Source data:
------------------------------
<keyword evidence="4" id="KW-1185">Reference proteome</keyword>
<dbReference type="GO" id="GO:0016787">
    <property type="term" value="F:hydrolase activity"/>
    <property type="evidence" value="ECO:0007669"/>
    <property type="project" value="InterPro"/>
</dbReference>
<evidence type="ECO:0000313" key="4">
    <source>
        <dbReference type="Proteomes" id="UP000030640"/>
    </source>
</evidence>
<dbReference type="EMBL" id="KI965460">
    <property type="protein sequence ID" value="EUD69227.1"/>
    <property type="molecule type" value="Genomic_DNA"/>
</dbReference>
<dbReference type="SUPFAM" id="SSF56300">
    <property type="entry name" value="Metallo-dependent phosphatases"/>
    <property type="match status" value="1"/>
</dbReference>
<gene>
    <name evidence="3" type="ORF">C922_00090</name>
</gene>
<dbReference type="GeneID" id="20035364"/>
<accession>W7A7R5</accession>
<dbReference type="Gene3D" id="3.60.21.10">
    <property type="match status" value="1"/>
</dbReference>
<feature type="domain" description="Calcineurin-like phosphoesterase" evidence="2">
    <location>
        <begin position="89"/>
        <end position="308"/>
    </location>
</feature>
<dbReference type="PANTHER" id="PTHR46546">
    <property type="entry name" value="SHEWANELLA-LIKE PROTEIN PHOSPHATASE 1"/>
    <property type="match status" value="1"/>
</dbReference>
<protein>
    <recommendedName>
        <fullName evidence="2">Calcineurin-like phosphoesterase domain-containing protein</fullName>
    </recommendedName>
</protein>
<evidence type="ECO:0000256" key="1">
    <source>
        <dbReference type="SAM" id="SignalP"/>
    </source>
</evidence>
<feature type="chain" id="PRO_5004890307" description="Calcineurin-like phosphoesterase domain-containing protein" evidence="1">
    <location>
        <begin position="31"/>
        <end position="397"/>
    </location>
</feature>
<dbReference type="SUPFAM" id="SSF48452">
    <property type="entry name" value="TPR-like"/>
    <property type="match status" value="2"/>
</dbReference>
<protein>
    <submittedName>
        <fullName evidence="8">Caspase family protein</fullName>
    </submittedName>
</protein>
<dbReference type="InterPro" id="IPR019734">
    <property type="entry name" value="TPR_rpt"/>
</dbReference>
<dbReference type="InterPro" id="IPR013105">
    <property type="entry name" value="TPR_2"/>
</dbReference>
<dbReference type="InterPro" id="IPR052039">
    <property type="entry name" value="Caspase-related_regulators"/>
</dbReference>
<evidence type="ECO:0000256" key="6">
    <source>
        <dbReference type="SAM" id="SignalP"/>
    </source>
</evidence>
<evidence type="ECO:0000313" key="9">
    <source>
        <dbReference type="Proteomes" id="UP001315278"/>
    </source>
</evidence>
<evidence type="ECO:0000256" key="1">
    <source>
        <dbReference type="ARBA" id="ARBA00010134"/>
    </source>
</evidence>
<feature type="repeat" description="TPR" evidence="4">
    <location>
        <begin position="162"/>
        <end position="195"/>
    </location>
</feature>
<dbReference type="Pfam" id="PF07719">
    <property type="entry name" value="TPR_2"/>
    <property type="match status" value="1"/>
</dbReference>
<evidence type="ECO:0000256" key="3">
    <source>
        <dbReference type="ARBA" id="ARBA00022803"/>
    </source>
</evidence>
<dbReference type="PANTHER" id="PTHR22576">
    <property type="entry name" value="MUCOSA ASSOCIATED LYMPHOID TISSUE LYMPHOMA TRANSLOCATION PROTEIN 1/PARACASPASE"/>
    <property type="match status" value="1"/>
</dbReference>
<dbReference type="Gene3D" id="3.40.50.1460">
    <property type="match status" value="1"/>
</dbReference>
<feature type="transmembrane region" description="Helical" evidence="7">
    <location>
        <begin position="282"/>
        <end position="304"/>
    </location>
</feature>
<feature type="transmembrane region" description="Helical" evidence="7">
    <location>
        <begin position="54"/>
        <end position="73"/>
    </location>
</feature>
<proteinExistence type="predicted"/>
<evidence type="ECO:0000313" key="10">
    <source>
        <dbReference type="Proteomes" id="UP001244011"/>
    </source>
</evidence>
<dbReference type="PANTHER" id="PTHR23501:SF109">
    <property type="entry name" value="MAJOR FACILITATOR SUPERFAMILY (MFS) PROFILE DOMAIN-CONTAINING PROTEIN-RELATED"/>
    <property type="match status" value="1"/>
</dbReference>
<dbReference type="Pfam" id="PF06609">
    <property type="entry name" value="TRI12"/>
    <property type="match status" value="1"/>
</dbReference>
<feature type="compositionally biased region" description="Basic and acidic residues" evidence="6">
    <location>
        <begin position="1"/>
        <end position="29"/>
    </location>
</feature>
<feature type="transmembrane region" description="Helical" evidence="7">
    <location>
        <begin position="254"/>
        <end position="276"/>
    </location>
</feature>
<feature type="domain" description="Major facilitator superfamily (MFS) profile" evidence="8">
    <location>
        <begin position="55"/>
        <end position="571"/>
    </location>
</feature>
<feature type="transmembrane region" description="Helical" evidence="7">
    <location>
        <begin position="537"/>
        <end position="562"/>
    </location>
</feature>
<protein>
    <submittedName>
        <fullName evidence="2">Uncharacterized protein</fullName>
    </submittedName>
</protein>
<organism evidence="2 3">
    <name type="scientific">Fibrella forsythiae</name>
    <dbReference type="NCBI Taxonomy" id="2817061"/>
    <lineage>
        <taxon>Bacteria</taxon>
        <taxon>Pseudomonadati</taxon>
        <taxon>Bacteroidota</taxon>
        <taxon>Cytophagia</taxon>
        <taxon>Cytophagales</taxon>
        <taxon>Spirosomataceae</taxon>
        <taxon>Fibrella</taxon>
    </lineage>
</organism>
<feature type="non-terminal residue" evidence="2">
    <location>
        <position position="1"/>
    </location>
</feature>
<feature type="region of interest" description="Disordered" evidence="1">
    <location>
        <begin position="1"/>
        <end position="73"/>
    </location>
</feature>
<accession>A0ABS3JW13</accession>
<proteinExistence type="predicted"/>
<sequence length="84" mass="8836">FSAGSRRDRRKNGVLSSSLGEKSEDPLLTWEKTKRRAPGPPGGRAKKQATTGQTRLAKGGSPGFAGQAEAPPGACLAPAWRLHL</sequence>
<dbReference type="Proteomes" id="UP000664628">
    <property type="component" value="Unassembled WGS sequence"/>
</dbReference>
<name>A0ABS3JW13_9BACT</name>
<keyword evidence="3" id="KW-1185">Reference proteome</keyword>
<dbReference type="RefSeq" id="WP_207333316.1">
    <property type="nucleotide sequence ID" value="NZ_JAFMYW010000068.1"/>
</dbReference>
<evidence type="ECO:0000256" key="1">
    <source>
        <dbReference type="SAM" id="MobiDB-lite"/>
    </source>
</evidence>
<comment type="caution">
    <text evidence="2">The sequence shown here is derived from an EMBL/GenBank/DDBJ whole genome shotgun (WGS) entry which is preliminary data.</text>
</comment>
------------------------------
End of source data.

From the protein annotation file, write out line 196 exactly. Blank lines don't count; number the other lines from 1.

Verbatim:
<dbReference type="RefSeq" id="WP_207333316.1">